Home5GGlobal shipments of cellular IoT modules grow 39% y-o-y in 2021: Study

Global shipments of cellular IoT modules grow 39% y-o-y in 2021: Study

Quectel, Fibocom, Sunsea AIoT, Thales and Telit, hold 68% of the cellular IoT modules market in terms of revenues last year

 

European IoT analyst firm Berg Insight reported that annual shipments of cellular IoT modules reached 428 million units in 2021, an increase of 39% compared to the previous year.

Annual revenues from this sector grew even faster, at 54%, to reach US$ 5.3 billion, reflecting strong customer demand in a constrained supply environment, Berg Insight said in a release.

Even though supply chain shortage likely has caused some inventory build-ups, several vendors have reported continued strong growth in the first quarter of 2022, suggesting that short-term demand remains robust, the firm added.

The results of Berg Insight’s latest cellular IoT module vendor market share assessment show that the five largest cellular module vendors, including Quectel, Fibocom, Sunsea AIoT, Thales and Telit, hold 68% of the market in terms of revenues.

“Overall, the year 2021 was a record year for the cellular IoT module industry, in which all major vendors achieved double-digit growth. China-based vendors continue to outgrow the market, in part due to the significant growth in the domestic IoT market, which now accounts for more than 55% of global cellular module demand,” Berg Insight said.

The firm also noted that 4G LTE is the dominant technology as LTE Cat-1, NB-IoT and LTE-M replace 2G and 3G technologies in the low to mid-market segments. “LTE Cat-1 module shipments close to tripled in the year, driven by strong uptake in China, where chipsets from domestic suppliers supporting the single antenna version LTE Cat-1 bis are roughly half the price compared to standard LTE Cat-1 platforms,” the firm said. “Adoption of LTE Cat-1 in the country comes somewhat at the expense of NB-IoT shipments that recorded slowing growth year-on-year. Similar to the previous year, NB-IoT module shipments were largely confined to China. Internationally, NB-IoT module shipments are in the single-digit millions with demand primarily driven by smart gas meter and smart water meter deployments.”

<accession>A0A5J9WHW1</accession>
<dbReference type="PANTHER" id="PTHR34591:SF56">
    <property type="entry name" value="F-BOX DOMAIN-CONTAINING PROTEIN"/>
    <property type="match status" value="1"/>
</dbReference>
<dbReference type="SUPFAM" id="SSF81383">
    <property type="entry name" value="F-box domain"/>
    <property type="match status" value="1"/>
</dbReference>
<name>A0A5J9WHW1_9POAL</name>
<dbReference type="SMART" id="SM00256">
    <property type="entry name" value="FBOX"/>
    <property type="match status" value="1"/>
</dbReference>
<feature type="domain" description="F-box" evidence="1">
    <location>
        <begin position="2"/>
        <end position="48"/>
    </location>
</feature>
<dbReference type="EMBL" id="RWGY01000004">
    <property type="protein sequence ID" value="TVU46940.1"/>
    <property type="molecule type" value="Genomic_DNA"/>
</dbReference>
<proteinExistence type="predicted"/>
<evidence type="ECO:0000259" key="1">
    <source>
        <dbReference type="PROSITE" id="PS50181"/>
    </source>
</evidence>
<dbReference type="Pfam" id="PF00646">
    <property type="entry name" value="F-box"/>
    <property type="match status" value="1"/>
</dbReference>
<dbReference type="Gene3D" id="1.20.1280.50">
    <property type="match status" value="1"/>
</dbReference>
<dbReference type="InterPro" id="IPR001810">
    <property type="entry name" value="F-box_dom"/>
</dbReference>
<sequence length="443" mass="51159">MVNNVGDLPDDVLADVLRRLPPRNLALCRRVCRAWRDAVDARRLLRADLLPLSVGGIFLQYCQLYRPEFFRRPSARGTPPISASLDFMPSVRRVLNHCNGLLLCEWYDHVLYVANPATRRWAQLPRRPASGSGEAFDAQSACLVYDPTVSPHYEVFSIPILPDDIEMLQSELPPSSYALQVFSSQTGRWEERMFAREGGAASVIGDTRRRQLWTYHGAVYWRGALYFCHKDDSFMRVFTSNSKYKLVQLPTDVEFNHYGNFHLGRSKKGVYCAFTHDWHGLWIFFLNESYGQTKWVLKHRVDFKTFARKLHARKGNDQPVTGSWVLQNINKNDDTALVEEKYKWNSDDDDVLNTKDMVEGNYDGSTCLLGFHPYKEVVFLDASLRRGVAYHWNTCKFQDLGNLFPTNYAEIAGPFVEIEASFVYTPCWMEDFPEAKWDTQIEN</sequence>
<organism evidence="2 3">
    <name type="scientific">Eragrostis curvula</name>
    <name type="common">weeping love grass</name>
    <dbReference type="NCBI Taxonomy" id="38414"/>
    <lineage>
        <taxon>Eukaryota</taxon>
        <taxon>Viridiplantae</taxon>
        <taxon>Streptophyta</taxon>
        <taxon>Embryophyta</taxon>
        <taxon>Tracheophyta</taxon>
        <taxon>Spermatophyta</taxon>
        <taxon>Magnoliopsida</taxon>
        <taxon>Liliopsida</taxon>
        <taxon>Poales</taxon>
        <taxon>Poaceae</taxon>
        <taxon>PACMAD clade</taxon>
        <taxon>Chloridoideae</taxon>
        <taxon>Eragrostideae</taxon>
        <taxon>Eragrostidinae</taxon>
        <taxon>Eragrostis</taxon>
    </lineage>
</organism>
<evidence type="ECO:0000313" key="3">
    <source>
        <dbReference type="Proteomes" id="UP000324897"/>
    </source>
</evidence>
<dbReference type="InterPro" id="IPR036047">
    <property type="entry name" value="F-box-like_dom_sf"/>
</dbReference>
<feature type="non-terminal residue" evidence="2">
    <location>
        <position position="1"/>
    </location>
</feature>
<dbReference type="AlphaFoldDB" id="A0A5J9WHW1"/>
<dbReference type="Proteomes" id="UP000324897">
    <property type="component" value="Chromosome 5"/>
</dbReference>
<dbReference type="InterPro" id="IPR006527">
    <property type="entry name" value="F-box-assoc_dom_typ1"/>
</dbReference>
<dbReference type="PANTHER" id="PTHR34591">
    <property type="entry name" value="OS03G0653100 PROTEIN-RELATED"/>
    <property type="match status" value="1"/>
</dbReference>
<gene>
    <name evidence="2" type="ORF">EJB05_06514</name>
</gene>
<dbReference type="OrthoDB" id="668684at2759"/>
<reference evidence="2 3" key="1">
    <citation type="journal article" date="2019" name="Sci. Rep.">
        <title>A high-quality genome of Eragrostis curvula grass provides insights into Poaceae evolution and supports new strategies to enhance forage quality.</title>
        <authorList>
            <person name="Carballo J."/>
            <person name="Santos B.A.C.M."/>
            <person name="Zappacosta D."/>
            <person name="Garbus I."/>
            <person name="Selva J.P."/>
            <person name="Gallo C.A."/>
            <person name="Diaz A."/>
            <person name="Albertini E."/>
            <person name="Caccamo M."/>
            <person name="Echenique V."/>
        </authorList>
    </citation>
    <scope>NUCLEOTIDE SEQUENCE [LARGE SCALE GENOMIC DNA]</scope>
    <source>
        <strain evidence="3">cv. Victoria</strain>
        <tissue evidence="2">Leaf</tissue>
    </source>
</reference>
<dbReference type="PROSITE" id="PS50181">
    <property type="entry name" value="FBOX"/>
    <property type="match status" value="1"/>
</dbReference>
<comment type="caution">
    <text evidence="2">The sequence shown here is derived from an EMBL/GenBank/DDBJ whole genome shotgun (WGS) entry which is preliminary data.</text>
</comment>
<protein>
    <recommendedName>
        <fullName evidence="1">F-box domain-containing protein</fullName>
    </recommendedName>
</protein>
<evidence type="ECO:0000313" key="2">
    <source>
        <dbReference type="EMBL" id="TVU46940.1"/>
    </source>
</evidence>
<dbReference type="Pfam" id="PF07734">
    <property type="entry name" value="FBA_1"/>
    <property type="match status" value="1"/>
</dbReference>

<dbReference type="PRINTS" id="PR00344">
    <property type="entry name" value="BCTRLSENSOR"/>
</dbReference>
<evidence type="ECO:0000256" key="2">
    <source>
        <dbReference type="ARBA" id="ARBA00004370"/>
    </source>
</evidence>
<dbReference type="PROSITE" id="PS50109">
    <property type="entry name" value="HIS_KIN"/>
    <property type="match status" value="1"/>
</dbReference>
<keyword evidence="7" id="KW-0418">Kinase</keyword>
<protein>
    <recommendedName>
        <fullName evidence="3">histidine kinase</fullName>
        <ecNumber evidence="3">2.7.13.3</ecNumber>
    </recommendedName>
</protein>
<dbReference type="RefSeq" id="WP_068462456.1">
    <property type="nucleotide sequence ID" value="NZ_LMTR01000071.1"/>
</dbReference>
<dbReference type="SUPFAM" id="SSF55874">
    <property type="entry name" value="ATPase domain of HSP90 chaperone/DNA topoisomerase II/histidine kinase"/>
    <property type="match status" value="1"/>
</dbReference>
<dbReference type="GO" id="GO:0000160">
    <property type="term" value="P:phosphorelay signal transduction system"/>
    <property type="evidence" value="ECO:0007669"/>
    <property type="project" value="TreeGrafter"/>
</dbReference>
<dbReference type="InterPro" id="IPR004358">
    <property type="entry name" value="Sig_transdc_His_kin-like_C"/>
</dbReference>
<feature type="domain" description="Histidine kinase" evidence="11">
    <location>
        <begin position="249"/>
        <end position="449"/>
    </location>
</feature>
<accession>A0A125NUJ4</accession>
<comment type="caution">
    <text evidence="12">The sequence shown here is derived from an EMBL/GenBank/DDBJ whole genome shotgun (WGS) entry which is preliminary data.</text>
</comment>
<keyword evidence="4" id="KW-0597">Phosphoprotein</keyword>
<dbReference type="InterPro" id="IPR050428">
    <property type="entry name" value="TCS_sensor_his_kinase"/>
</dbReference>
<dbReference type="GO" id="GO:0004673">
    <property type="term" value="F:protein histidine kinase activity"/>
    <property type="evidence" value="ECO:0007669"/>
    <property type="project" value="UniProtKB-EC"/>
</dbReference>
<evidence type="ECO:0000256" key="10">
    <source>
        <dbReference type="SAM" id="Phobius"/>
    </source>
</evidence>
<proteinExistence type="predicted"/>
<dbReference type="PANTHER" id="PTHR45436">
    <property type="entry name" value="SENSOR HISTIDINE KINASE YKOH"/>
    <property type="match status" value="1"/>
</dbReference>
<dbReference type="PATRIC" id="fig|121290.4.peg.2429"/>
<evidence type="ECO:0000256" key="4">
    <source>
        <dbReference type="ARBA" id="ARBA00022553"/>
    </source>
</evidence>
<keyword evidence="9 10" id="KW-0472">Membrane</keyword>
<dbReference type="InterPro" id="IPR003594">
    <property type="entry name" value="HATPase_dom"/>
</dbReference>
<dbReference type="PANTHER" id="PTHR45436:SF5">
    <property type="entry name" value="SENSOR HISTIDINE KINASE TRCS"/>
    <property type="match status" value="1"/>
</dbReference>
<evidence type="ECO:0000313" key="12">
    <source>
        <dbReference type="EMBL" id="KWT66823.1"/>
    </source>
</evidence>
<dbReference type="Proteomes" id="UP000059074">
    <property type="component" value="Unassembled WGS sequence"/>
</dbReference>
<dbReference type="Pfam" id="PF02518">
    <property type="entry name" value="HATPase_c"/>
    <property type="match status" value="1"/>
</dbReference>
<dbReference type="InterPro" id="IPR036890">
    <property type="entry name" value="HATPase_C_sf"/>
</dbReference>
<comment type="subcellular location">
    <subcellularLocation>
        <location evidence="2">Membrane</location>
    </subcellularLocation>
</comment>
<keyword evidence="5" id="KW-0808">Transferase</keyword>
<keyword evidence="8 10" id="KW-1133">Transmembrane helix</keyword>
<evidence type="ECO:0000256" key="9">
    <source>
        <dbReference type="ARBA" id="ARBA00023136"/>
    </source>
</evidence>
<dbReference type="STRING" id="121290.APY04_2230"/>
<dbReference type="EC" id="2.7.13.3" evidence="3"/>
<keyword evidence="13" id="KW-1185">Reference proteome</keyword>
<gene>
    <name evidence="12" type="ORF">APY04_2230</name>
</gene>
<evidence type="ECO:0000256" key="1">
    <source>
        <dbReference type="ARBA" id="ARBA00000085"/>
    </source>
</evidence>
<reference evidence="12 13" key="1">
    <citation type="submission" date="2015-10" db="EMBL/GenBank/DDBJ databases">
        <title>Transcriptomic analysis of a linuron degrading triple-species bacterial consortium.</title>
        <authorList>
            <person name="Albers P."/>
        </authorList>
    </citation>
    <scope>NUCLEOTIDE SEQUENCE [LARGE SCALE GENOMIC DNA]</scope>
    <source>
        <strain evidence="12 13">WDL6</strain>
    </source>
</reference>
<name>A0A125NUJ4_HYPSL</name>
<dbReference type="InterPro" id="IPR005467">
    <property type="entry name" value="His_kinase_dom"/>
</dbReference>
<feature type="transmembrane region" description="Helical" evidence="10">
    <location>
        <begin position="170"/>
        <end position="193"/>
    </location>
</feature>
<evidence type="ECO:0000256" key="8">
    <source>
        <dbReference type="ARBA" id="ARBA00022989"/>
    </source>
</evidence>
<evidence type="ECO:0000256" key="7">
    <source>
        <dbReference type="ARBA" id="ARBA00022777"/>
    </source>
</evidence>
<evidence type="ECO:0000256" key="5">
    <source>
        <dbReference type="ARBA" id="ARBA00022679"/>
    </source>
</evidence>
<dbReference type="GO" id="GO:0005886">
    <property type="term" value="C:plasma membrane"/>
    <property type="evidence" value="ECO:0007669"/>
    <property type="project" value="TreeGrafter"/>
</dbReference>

Berg Insight also highlighted that LTE Cat-1 modules also account for a major share of the volume in North America, Europe and parts of the Asia-Pacific region, though LTE-M is viewed as an increasingly attractive alternative for IoT devices with stricter requirements on power consumption and long lifecycle. “As both LTE-M and NB-IoT are 5G-ready, they are suitable for IoT devices that will stay in the field for more than 10 years, which may prove critical as mobile operators in advanced markets will start to sunset their 4G LTE networks near the end of the decade. LTE-M module shipments today far exceeds NB-IoT shipments outside of China. The ability to perform over-the-air software upgrades of LTE-M devices has proven to be the key factor for the technology’s success compared to NB-IoT.”

The company also noted that 5G NR module shipments are starting to take off across product categories such as connected cars and IoT gateways. Berg Insight highlighted that 3GPP’s latest Release 17 introduced 5G NR support for reduced capability (RedCap) devices, expanding 5G NR to less complex IoT devices for higher-end applications that require faster speeds compared to LTE-M or NB-IoT. Enhanced RedCap (eRedCap) that is part of 3GPP Release 18 will offer improved energy efficiency and provide a migration path for LTE Cat-1 designs, according to Berg Insight.

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